The hospice model is coming under stress of its own
"The most important end-of-life movement in a generation struggles in an era of changing families and prolonged deaths."

This article discusses healthcare and hospice, and how to meet the "complex medical needs of today’s patients and the demographic realities of the country." Ann Mitchell was interviewed and quoted as "a veteran of hospice since its early days.“

Note that Casey House is referred to as "Montgomery Hospice House" in the article.


View of Casey House patio. Scott Mahaskey photo

Shedding New Light On Hospice Care: No Need To Wait For The ‘Brink Of Death’

This informative KNN article educates about hospice services. Ann and Jean:

“We’ve put together a special team for people who are expected to live 10 days or less because that requires a different kind of management,” said Ann Mitchell, chief executive officer of Montgomery Hospice. “Instead of a nurse for every 15 patients, a nurse on this team will have five to six patients and a social worker is available seven days a week.”
...
“It’s a common misconception that patients are sent to inpatient hospice to die,” said Jean Cohn, clinical manager at Montgomery Hospice’s inpatient facility, Casey House. “In fact, we’re frequently fine-tuning patients’ regimens in inpatient hospice and sending them back home.”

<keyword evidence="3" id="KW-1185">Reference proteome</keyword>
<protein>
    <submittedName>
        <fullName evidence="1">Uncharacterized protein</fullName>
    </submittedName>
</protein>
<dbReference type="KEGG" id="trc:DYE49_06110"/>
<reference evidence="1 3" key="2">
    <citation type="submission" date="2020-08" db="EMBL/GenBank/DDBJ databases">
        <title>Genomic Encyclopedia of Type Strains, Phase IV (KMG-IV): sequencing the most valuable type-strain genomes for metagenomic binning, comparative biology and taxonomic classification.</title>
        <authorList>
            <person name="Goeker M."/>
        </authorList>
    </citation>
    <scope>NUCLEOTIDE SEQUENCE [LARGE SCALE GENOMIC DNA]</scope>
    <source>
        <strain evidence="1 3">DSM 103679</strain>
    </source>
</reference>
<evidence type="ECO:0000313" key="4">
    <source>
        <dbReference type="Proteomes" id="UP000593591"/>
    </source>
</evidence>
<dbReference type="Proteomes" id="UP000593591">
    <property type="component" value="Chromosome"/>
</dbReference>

Montgomery Hospice is the recipient of the 2017 Leadership Montgomery Nonprofit Impact Award

The Nonprofit Impact Award recognizes and rewards a nonprofit with a strong commitment to leadership and who has made a difference in Montgomery County.

Families speak about Montgomery Hospice's impact:

 

The Nonprofit Impact Award was presented at the Leadership Montgomery Celebration of Leadership event on June 6, 2017. Leadership Montgomery is a nonprofit with the vision of a thriving Montgomery County supported by a network of engaged leaders and the mission to educate, inspire, convene and connect leaders to advance Montgomery County. 

 

Montgomery Hospice Senior Vice President of Counseling and Family Support, Gary Fink, was included in a newly-published book by Frank Sesno.

Mr. Sesno is Director of the School of Media and Public Affairs at The George Washington University. Mr. Sesno is a long-time journalist, and winner of several awards, including an Emmy and a National Press Club award. Mr. Sesno's career includes working as a CNN correspondent, anchor and Washington bureau chief.

Frank Sesno's new book is called Ask More: The Power of Questions to Open Doors, Uncover Solutions, and Spark Change. He interviewed many people for the book, including NPR's Terry Gross and journalist Anderson Cooper. One chapter in the book about "legacy questions" highlights his discussions with Gary Fink. Mr. Sesno expressed gratitude for his participation: "Your input and your stories added huge depth, texture, and insight. Your observations about the questions people ask -- and that you ask -- at the end of life were simply terrific. There are so many lessons to be gleaned from your ideas."

Buy the book here.